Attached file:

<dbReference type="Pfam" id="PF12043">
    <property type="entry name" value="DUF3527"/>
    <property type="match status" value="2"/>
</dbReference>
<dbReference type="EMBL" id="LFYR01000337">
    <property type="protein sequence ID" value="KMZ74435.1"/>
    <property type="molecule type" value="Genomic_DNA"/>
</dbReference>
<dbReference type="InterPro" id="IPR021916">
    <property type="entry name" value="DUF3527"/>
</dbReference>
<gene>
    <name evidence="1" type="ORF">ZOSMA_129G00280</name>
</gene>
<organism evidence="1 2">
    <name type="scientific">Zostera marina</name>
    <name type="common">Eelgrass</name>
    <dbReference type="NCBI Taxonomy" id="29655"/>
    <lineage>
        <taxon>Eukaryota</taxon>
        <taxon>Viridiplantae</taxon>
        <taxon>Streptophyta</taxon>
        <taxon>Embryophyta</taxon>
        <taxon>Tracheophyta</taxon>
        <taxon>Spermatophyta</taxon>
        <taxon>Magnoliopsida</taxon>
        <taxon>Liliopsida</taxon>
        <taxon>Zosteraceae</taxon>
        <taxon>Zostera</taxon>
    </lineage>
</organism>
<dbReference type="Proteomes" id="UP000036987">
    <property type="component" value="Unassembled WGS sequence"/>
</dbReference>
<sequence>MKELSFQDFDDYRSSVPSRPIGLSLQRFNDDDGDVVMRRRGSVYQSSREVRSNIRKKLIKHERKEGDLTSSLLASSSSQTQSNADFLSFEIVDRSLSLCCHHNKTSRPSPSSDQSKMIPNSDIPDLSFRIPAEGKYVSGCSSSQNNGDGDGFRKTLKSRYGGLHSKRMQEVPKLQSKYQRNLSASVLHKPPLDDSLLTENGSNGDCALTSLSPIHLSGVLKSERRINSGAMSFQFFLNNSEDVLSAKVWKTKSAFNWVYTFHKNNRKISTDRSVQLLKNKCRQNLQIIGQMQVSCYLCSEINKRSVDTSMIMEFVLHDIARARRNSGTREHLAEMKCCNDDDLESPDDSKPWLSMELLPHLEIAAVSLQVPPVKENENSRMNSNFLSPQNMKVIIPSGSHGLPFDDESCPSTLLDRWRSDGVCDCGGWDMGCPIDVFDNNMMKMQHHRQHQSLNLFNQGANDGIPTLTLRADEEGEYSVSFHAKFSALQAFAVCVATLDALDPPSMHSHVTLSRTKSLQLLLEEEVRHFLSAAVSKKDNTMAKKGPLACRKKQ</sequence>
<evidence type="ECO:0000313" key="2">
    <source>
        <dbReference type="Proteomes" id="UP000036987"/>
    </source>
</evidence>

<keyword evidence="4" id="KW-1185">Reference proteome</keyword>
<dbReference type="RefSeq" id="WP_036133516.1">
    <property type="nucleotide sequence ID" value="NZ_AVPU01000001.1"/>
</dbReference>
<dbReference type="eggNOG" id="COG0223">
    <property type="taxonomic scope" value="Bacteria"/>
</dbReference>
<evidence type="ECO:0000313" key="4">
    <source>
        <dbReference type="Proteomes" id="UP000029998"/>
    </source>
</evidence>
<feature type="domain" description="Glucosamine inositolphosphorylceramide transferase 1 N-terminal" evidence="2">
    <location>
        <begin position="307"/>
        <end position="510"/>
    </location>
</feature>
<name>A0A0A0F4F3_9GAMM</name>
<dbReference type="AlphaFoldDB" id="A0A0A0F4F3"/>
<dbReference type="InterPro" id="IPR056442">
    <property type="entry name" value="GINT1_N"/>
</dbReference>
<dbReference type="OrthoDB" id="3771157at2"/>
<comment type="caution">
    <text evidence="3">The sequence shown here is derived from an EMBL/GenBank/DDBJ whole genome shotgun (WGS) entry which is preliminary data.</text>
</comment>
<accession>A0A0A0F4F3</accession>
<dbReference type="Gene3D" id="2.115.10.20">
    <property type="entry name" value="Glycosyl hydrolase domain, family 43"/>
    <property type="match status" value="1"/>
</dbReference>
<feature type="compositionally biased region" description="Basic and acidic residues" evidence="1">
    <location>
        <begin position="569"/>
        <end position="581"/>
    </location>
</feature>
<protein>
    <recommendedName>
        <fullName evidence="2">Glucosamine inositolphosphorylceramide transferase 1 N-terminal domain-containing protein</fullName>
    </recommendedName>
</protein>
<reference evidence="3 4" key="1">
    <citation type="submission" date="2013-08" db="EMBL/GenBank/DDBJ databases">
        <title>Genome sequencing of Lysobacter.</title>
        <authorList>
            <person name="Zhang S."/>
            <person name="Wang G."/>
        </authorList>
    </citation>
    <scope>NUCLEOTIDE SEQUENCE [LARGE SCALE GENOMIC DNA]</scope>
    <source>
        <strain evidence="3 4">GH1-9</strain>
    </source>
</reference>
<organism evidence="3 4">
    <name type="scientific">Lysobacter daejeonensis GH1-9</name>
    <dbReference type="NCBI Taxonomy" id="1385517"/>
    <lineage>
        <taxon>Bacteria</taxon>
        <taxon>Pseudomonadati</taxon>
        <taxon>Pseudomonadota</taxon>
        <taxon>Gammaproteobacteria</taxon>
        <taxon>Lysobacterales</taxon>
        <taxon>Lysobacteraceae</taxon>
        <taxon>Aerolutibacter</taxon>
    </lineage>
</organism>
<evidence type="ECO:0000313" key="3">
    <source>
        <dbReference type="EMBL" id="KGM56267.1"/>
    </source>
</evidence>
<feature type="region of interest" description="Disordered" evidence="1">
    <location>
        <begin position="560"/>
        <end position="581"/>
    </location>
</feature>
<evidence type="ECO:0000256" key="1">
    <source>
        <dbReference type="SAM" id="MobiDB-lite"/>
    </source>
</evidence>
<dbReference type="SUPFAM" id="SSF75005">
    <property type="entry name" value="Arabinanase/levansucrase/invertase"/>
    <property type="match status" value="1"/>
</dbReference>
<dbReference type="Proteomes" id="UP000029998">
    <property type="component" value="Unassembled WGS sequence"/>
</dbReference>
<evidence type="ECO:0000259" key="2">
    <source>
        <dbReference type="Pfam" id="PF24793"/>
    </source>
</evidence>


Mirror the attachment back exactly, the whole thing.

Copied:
<dbReference type="Pfam" id="PF12043">
    <property type="entry name" value="DUF3527"/>
    <property type="match status" value="2"/>
</dbReference>
<dbReference type="EMBL" id="LFYR01000337">
    <property type="protein sequence ID" value="KMZ74435.1"/>
    <property type="molecule type" value="Genomic_DNA"/>
</dbReference>
<dbReference type="InterPro" id="IPR021916">
    <property type="entry name" value="DUF3527"/>
</dbReference>
<gene>
    <name evidence="1" type="ORF">ZOSMA_129G00280</name>
</gene>
<organism evidence="1 2">
    <name type="scientific">Zostera marina</name>
    <name type="common">Eelgrass</name>
    <dbReference type="NCBI Taxonomy" id="29655"/>
    <lineage>
        <taxon>Eukaryota</taxon>
        <taxon>Viridiplantae</taxon>
        <taxon>Streptophyta</taxon>
        <taxon>Embryophyta</taxon>
        <taxon>Tracheophyta</taxon>
        <taxon>Spermatophyta</taxon>
        <taxon>Magnoliopsida</taxon>
        <taxon>Liliopsida</taxon>
        <taxon>Zosteraceae</taxon>
        <taxon>Zostera</taxon>
    </lineage>
</organism>
<dbReference type="Proteomes" id="UP000036987">
    <property type="component" value="Unassembled WGS sequence"/>
</dbReference>
<sequence>MKELSFQDFDDYRSSVPSRPIGLSLQRFNDDDGDVVMRRRGSVYQSSREVRSNIRKKLIKHERKEGDLTSSLLASSSSQTQSNADFLSFEIVDRSLSLCCHHNKTSRPSPSSDQSKMIPNSDIPDLSFRIPAEGKYVSGCSSSQNNGDGDGFRKTLKSRYGGLHSKRMQEVPKLQSKYQRNLSASVLHKPPLDDSLLTENGSNGDCALTSLSPIHLSGVLKSERRINSGAMSFQFFLNNSEDVLSAKVWKTKSAFNWVYTFHKNNRKISTDRSVQLLKNKCRQNLQIIGQMQVSCYLCSEINKRSVDTSMIMEFVLHDIARARRNSGTREHLAEMKCCNDDDLESPDDSKPWLSMELLPHLEIAAVSLQVPPVKENENSRMNSNFLSPQNMKVIIPSGSHGLPFDDESCPSTLLDRWRSDGVCDCGGWDMGCPIDVFDNNMMKMQHHRQHQSLNLFNQGANDGIPTLTLRADEEGEYSVSFHAKFSALQAFAVCVATLDALDPPSMHSHVTLSRTKSLQLLLEEEVRHFLSAAVSKKDNTMAKKGPLACRKKQ</sequence>
<evidence type="ECO:0000313" key="2">
    <source>
        <dbReference type="Proteomes" id="UP000036987"/>
    </source>
</evidence>

<keyword evidence="4" id="KW-1185">Reference proteome</keyword>
<dbReference type="RefSeq" id="WP_036133516.1">
    <property type="nucleotide sequence ID" value="NZ_AVPU01000001.1"/>
</dbReference>
<dbReference type="eggNOG" id="COG0223">
    <property type="taxonomic scope" value="Bacteria"/>
</dbReference>
<evidence type="ECO:0000313" key="4">
    <source>
        <dbReference type="Proteomes" id="UP000029998"/>
    </source>
</evidence>
<feature type="domain" description="Glucosamine inositolphosphorylceramide transferase 1 N-terminal" evidence="2">
    <location>
        <begin position="307"/>
        <end position="510"/>
    </location>
</feature>
<name>A0A0A0F4F3_9GAMM</name>
<dbReference type="AlphaFoldDB" id="A0A0A0F4F3"/>
<dbReference type="InterPro" id="IPR056442">
    <property type="entry name" value="GINT1_N"/>
</dbReference>
<dbReference type="OrthoDB" id="3771157at2"/>
<comment type="caution">
    <text evidence="3">The sequence shown here is derived from an EMBL/GenBank/DDBJ whole genome shotgun (WGS) entry which is preliminary data.</text>
</comment>
<accession>A0A0A0F4F3</accession>
<dbReference type="Gene3D" id="2.115.10.20">
    <property type="entry name" value="Glycosyl hydrolase domain, family 43"/>
    <property type="match status" value="1"/>
</dbReference>
<feature type="compositionally biased region" description="Basic and acidic residues" evidence="1">
    <location>
        <begin position="569"/>
        <end position="581"/>
    </location>
</feature>
<protein>
    <recommendedName>
        <fullName evidence="2">Glucosamine inositolphosphorylceramide transferase 1 N-terminal domain-containing protein</fullName>
    </recommendedName>
</protein>
<reference evidence="3 4" key="1">
    <citation type="submission" date="2013-08" db="EMBL/GenBank/DDBJ databases">
        <title>Genome sequencing of Lysobacter.</title>
        <authorList>
            <person name="Zhang S."/>
            <person name="Wang G."/>
        </authorList>
    </citation>
    <scope>NUCLEOTIDE SEQUENCE [LARGE SCALE GENOMIC DNA]</scope>
    <source>
        <strain evidence="3 4">GH1-9</strain>
    </source>
</reference>
<organism evidence="3 4">
    <name type="scientific">Lysobacter daejeonensis GH1-9</name>
    <dbReference type="NCBI Taxonomy" id="1385517"/>
    <lineage>
        <taxon>Bacteria</taxon>
        <taxon>Pseudomonadati</taxon>
        <taxon>Pseudomonadota</taxon>
        <taxon>Gammaproteobacteria</taxon>
        <taxon>Lysobacterales</taxon>
        <taxon>Lysobacteraceae</taxon>
        <taxon>Aerolutibacter</taxon>
    </lineage>
</organism>
<evidence type="ECO:0000313" key="3">
    <source>
        <dbReference type="EMBL" id="KGM56267.1"/>
    </source>
</evidence>
<feature type="region of interest" description="Disordered" evidence="1">
    <location>
        <begin position="560"/>
        <end position="581"/>
    </location>
</feature>
<evidence type="ECO:0000256" key="1">
    <source>
        <dbReference type="SAM" id="MobiDB-lite"/>
    </source>
</evidence>
<dbReference type="SUPFAM" id="SSF75005">
    <property type="entry name" value="Arabinanase/levansucrase/invertase"/>
    <property type="match status" value="1"/>
</dbReference>
<dbReference type="Proteomes" id="UP000029998">
    <property type="component" value="Unassembled WGS sequence"/>
</dbReference>
<evidence type="ECO:0000259" key="2">
    <source>
        <dbReference type="Pfam" id="PF24793"/>
    </source>
</evidence>